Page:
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Sunday, May 26, 2013

SIFF Sighting: SAND FISHERS (documentary; Mali)

When a changing atmosphere and commerce collide, and demand outweighs supply, new ways of making ends meet must be found.

This is the case for a community of Bozo fisherman in Mali, who instead of spending days on the water for fish, now devote their time to compact sand and gravel. They deliver it to construction sites in town the way they once delivered fish to market.

Climate change is to blame for the shift, and resources being slim as they are make this a surprisingly dangerous, competitive industry.  There is money to be made from the sand and gravel, but the capitalist landscape is fierce.

The story of men who work in this field is told here in an often slow documentary, made harder to swallow with typos in the subtitles and unnecessarily long shots of scenery.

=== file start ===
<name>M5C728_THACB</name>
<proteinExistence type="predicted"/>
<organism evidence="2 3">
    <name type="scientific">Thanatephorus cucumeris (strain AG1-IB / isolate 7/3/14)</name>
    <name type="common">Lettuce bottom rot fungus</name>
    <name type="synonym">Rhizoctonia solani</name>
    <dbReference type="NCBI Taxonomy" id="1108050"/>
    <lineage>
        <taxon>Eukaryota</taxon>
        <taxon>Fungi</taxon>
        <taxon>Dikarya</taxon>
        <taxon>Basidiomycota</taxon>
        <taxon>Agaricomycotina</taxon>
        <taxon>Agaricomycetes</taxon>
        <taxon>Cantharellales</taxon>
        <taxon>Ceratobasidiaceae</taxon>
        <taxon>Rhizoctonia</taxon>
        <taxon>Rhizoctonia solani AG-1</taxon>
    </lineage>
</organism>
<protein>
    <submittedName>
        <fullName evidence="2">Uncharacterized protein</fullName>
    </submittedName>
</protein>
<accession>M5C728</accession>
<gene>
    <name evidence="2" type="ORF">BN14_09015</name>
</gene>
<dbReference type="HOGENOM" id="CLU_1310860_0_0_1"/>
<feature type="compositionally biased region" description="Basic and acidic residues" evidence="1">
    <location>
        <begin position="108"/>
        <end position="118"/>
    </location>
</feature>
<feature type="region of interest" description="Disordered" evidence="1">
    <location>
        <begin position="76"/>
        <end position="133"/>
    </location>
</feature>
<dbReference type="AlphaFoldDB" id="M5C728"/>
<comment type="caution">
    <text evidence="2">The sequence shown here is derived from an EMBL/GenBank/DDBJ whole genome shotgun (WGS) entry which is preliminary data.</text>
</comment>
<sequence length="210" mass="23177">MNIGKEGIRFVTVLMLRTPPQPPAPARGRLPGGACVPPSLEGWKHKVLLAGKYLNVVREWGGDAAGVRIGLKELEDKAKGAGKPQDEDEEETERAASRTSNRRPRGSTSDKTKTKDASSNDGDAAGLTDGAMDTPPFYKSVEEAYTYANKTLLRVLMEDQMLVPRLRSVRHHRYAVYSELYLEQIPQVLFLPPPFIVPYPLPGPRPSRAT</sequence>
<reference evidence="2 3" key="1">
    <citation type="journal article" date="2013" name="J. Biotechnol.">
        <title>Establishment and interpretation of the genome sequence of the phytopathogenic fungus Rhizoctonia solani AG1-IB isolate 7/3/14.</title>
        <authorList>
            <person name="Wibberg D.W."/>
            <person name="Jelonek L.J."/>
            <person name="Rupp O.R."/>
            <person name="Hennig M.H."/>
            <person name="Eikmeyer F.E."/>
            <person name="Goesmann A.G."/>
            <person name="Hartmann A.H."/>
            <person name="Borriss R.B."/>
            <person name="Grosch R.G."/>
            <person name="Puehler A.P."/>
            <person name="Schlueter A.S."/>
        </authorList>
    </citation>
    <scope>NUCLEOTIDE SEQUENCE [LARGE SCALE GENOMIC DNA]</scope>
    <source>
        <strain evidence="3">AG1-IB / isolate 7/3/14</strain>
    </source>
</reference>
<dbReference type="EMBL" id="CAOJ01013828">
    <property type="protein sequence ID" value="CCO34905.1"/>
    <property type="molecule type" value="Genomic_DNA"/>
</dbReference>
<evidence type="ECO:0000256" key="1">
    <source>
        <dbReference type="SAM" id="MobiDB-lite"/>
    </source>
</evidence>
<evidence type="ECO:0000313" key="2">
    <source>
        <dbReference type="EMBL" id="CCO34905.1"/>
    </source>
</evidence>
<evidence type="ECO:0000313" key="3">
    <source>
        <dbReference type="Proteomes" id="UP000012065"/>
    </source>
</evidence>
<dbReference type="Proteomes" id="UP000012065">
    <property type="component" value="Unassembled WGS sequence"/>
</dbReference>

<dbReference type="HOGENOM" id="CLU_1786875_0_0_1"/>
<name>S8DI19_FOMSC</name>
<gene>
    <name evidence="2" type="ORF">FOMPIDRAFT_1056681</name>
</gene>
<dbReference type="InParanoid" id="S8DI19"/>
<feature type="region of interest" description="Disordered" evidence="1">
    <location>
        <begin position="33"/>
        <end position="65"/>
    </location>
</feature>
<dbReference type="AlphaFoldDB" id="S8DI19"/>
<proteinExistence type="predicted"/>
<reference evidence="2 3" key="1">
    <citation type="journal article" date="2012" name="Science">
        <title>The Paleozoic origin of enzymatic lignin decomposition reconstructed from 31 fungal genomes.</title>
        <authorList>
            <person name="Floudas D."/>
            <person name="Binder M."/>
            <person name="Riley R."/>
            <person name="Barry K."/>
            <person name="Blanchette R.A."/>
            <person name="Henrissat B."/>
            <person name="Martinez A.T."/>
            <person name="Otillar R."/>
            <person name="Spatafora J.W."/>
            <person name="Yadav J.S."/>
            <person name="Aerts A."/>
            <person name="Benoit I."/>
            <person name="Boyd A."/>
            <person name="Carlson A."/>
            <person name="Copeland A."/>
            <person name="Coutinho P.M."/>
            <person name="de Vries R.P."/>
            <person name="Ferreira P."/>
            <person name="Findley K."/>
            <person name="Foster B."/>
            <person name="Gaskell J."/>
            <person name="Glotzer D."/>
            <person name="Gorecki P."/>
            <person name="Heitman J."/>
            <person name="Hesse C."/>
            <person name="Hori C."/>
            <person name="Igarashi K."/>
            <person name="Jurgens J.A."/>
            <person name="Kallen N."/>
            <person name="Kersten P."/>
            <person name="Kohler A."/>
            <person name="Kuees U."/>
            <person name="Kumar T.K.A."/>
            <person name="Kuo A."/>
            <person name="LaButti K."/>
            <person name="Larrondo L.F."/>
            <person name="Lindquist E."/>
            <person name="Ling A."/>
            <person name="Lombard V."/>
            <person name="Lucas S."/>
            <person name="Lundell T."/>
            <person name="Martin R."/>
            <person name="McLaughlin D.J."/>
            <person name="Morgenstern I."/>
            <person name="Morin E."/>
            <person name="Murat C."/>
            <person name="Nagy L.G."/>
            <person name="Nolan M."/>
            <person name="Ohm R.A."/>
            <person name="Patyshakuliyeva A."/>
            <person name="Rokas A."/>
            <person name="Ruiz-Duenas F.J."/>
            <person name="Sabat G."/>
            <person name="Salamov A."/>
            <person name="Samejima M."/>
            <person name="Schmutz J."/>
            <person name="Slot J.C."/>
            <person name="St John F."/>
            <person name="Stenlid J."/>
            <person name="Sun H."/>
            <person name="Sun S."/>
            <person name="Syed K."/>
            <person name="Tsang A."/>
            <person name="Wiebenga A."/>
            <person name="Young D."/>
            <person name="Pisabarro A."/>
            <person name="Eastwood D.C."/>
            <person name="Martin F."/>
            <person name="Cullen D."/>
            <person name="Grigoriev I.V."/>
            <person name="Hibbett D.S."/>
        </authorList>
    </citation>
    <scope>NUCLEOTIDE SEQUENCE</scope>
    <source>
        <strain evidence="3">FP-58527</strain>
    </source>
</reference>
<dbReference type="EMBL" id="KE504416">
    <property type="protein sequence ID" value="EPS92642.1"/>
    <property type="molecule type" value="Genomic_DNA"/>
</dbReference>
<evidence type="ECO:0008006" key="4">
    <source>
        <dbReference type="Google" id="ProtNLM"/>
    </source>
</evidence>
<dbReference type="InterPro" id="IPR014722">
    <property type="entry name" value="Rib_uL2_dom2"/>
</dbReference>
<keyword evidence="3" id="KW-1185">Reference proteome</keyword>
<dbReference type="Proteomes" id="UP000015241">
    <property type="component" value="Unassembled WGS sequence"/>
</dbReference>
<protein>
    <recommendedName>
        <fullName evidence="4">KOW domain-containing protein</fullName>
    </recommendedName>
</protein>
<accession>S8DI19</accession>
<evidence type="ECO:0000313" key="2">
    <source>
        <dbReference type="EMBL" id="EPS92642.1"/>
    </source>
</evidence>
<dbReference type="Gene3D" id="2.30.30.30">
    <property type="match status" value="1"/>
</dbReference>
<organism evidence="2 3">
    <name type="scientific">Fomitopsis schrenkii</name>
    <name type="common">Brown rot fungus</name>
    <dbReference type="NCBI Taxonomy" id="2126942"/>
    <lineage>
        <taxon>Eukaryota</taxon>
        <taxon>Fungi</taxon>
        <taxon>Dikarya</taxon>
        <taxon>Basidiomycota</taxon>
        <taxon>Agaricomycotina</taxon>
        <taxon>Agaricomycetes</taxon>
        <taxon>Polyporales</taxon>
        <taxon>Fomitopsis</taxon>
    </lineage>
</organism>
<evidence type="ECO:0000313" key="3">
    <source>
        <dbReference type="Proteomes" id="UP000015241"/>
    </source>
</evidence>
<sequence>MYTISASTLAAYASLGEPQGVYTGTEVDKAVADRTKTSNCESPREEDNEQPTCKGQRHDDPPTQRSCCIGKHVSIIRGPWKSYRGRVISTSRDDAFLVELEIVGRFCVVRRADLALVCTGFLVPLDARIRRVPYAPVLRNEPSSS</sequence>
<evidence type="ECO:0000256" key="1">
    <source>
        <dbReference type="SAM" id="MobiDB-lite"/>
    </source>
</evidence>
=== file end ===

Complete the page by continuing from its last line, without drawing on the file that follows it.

Though they profile a variety of sand fishers and their families, the audience isn't given much of a chance to get to know them or develop any attachment to them.

Perhaps an intro that shared more of their life before sand fishing emerged would have helped so we could see the contrast in their responsibilities and hardships. Or just more balance between the "daily life" shots and the actual adventures they faced.

SAND FISHERS screened at the 39th Annual Seattle International Film Festival.

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